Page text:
The lengths 15-year-old Jack Merritt went to in order to smuggle a crab into the Stanley Cup Finals could make for their own 30-for-30 (once all the good ideas have been exhausted).
According to the Washington Post, Merritt’s grandmother last week surprised him with tickets Game 3, which was on Saturday. Merritt’s first thought, naturally, was about seafood. Specifically, which kind of seafood he would be able to bring into the game for the purpose of throwing it onto the ice, as one does.
“I was thinking seafood, because in Detroit and Nashville they throw the octopi and catfish,” Merritt said. “I thought a crab was perfect to represent our area.”
Indeed, sea creatures and hockey go way back. The tradition of Red Wings fans throwing octopi on the ice originated in the 1950s, when the eight-legged talisman was symbolic of the number of playoff wins needed to secure the Stanley Cup. Since 2003, Nashville Predators fans have thrown catfish on the ice to celebrate big moments.
Now, it should be noted that you’re not technically allowed to do this. You can’t just bring seafood into hockey arenas and throw it into the ice — not if arena security has anything to say about it.
You have to smuggle it.
Merritt knew all this, but he didn’t know the ins and outs of smuggling seafood into sports arenas, so he reached out to an aging veteran, 20-year-old known crab-thrower Ryan Henkin.
“I wanted to see if I would get in trouble,” Merritt said. “He kind of gave me some tips for how to pull it off.”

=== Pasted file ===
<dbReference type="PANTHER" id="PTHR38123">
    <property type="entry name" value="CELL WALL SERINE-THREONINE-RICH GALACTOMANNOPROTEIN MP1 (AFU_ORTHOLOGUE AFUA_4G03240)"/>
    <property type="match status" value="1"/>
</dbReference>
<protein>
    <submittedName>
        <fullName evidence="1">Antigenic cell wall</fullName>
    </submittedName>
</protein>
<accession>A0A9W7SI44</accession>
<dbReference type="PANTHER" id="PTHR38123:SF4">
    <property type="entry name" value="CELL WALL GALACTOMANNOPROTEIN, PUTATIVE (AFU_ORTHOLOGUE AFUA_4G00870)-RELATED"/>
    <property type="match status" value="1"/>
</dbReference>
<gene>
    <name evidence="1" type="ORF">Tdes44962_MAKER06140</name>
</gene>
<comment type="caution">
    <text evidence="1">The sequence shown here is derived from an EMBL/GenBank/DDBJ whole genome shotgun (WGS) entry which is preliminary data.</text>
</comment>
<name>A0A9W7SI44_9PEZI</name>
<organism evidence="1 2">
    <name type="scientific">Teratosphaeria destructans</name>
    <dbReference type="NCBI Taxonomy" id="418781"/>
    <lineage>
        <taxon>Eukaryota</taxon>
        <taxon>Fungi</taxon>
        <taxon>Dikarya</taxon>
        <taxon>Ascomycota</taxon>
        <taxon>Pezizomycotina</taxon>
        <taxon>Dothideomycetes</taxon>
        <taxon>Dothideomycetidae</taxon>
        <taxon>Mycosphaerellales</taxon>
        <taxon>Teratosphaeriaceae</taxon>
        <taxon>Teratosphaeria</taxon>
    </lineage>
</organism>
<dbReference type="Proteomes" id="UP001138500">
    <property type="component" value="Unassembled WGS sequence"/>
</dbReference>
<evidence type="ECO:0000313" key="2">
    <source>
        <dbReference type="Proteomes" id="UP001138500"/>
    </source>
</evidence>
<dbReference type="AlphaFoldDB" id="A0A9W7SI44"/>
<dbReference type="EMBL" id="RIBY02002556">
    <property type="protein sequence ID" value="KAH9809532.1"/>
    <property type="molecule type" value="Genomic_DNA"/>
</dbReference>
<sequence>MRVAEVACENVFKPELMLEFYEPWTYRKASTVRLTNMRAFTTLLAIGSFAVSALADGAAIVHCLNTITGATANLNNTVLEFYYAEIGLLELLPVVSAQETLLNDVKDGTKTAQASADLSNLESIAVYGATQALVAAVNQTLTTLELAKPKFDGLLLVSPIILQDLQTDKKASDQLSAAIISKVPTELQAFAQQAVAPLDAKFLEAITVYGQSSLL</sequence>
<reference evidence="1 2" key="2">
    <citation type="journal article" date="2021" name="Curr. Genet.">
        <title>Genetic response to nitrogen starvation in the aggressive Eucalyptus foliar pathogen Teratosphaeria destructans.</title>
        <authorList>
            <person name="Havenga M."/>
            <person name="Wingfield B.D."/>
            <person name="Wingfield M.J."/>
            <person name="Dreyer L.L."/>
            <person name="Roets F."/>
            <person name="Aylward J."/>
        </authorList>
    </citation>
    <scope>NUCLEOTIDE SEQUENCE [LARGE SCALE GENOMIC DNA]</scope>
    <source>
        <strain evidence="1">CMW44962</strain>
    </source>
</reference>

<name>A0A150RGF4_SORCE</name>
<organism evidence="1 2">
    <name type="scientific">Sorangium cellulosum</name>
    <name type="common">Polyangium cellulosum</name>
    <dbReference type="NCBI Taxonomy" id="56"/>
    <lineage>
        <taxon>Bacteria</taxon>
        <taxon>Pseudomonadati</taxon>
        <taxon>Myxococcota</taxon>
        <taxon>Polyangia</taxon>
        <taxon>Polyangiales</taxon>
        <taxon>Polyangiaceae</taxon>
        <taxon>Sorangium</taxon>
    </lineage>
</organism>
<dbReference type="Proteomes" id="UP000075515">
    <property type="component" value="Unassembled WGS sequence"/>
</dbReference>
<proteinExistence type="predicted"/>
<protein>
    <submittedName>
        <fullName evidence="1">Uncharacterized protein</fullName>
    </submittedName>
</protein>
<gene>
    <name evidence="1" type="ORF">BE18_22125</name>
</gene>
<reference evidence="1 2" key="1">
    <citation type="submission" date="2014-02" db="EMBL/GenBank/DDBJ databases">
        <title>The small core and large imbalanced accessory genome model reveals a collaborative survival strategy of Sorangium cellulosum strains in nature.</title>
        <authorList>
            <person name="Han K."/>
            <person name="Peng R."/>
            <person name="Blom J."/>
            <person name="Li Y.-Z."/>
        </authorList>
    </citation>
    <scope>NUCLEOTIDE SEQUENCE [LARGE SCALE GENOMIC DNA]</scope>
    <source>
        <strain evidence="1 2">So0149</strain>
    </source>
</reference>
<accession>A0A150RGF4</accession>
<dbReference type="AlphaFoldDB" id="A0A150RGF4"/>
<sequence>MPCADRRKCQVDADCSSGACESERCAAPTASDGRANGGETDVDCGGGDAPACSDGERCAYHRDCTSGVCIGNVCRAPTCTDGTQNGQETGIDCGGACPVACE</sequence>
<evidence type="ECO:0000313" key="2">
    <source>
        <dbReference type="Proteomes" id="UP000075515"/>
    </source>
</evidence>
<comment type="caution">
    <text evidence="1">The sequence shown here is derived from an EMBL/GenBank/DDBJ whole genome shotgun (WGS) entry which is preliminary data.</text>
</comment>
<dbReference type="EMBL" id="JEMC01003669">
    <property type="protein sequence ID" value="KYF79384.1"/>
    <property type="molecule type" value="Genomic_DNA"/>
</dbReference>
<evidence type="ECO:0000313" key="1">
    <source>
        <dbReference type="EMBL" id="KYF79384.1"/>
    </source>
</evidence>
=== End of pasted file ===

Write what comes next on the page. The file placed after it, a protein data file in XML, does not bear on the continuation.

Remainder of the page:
The tips were simple. First, you need the freshest crab you can find, because the less fresh ones will shatter on impact. Second, you need to get creative about where you store the crab. Merritt went the underwear route, a tactic employed for ages by people smuggling small amounts of drugs onto airplanes.
Merritt opted for the latter method; he placed his crab in a quart-size Ziploc bag and stuffed it between two pairs of underwear. His Capitals jersey helped conceal the bulge.
The crab was already dead by this point. It had been steamed, seasoned with Old Bay that fans next to Merritt could smell, and sold for $6 by Bethesda Crab House. As time ticked down, Merritt slipped into the 100s section, waited for the final buzzer, and launched.
As the horn sounded, Merritt tossed the crab over the glass. It only lost one claw when it hit the ice and came to a rest in Alex Ovechkin’s “office” inside the left faceoff circle. Capitals players paid it no mind as they gathered to celebrate their win with Braden Holtby.